Those who know John Flury's work can testify that he is a most creative artist. He spoils us with storytelling photographs that have a huge impact on the viewer. He considers photography as a cornerstone driving him forward unlike anything else. Thanks to Yvette Depaepe for conducting the interview. You will find more photos in the end of the article.
Could you please introduce yourself?
My name is John Flury and I was born and raised in the Alpine region of Switzerland but now live in Zurich, Switzerland's largest city. Ever since my childhood I've been in love with creating things, writing stories, drawing comics and making music. It was pretty clear to me from early on, that I wanted to become a full-time musician and so I enrolled in a music college to become a professional Jazz pianist. However the reality of an artist's life struck me pretty soon and pretty hard - having to take every gig, playing for almost nothing and fierce competition. I dropped out after two years and decided I did need art in my life but not in the form of a full-time profession. So after studying computer science I now work as a part-time IT administrator and I couldn't be happier with my current work/life balance. I still have enough time to work on photo assignments and my personal work but I can do so without the financial pressure many photographers are facing.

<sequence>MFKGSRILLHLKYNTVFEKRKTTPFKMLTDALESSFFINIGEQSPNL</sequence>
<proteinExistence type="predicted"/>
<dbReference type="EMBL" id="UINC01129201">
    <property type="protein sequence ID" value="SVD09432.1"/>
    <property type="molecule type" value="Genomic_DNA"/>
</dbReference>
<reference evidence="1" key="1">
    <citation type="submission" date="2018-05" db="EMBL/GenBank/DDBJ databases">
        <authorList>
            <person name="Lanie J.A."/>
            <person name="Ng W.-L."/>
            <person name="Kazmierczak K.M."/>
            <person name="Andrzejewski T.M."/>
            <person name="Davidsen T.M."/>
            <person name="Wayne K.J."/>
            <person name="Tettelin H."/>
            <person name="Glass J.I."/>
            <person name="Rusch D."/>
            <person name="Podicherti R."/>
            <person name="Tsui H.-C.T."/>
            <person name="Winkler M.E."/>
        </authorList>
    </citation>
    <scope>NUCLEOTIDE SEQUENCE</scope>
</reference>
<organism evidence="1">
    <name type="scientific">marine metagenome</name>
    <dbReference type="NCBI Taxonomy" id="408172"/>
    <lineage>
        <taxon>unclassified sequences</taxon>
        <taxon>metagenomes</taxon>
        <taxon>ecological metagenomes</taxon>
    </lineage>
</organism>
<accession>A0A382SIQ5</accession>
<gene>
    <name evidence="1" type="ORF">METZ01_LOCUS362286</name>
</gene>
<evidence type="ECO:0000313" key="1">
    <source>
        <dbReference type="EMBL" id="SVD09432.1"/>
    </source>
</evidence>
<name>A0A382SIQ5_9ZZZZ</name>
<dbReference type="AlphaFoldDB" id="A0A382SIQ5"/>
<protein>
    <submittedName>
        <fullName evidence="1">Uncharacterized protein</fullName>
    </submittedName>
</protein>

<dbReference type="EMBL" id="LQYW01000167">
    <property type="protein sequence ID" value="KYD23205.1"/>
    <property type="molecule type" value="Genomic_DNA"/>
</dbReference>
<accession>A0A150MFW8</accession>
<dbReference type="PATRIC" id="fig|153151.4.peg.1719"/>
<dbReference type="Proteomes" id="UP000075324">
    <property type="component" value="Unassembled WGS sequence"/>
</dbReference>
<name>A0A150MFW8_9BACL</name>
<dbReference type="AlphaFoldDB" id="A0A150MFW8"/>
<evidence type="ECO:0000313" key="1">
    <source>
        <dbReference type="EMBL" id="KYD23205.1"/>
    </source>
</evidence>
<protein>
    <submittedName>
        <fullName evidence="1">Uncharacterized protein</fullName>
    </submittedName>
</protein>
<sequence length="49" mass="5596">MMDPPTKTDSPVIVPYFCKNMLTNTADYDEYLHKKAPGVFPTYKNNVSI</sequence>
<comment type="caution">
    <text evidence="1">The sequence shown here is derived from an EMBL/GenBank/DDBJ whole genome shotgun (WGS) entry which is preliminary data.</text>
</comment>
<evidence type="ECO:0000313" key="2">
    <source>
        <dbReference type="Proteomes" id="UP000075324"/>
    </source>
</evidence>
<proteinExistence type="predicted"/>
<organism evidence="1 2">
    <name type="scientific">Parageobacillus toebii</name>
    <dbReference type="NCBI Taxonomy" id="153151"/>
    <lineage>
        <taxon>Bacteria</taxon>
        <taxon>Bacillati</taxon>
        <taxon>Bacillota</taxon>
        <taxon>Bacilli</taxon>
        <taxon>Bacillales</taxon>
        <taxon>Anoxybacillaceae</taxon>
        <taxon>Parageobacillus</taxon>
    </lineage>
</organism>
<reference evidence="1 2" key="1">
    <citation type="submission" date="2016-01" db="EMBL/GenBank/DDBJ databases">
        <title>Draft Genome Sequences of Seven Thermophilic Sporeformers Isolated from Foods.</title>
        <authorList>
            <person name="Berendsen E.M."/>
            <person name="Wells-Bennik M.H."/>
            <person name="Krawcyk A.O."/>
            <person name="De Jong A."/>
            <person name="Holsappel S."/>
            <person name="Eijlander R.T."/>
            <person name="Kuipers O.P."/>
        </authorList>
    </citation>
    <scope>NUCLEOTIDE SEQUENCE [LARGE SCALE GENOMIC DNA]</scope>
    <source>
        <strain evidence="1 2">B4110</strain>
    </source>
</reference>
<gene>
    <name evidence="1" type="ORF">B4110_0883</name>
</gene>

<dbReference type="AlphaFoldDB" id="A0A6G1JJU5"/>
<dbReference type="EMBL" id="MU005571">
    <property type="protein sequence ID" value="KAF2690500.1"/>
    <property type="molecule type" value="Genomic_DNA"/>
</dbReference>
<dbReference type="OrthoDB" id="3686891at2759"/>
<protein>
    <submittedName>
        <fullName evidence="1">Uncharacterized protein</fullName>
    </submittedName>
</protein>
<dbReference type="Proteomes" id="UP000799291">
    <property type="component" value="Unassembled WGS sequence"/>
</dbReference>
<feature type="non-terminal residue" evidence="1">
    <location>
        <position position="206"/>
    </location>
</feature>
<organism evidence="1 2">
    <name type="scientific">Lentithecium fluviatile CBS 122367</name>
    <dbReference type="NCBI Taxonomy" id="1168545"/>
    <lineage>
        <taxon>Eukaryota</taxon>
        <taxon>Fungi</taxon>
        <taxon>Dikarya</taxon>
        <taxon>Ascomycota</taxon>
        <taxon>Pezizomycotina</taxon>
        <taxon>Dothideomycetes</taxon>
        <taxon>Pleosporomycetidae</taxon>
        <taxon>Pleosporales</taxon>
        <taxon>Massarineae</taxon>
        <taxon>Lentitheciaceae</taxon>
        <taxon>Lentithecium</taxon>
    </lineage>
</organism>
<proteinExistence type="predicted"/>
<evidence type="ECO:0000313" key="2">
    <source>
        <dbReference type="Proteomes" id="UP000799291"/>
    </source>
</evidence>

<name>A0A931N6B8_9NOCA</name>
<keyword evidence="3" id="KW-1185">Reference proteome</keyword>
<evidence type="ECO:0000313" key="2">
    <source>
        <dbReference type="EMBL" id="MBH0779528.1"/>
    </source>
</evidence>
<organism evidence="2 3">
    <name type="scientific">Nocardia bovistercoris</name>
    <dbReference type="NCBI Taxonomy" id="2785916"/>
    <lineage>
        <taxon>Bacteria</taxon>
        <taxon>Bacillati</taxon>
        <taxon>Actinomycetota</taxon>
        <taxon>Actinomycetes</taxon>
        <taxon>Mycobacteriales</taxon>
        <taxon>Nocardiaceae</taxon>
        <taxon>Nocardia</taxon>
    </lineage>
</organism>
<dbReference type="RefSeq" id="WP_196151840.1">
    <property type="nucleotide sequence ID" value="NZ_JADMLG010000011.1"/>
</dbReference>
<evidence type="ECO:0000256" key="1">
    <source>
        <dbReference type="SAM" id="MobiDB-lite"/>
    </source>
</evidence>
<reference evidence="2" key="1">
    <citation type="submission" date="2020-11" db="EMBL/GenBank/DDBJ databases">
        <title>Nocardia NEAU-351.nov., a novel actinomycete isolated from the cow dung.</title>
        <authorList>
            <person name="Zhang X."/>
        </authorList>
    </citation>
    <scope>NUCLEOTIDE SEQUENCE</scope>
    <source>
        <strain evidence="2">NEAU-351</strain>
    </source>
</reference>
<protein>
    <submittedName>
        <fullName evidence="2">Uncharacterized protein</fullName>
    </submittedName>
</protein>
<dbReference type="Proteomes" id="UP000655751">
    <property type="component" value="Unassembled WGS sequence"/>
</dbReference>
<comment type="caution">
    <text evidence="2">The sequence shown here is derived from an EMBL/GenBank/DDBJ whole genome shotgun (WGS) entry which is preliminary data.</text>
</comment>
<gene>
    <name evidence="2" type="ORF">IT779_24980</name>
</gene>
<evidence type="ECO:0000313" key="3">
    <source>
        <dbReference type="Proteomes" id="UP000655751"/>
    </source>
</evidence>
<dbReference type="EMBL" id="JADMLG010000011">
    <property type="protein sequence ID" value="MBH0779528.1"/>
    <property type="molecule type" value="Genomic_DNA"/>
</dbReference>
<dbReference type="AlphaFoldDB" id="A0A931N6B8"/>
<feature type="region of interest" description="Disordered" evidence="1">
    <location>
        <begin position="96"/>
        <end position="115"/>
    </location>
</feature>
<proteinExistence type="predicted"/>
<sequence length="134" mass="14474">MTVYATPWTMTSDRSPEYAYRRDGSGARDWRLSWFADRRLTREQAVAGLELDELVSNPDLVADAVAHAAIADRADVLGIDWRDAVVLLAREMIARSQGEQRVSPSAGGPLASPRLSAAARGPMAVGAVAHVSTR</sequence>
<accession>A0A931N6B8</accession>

Can you describe your overall photographic vision?
The perceptive process an image provokes in me works like a motor. The presence of beauty and aesthetics in an image helps to jump-start that motor. The presence of a deeper meaning however will be the fuel that keeps the engine running and makes me want to come back and immerse myself again in the narrative of the image. So if the image is meaningless but beautiful, the motor will quickly run of of gas and the image is forgotten again. The perfect image is the marriage between beauty and meaning - a marriage to the point where both become inseparable.
One of the strongest carriers of meaning in art are stories - written ones, movies, comics, even music. I've made it my mission in photography to find techniques that help to create a bridge from the instant (that is photography) to the sequence of events (the story). This seems impossible at first, like trying to condense a piece of music down to a single note. But the longer I occupy myself with it, the more I discover new ways of creating that bridge.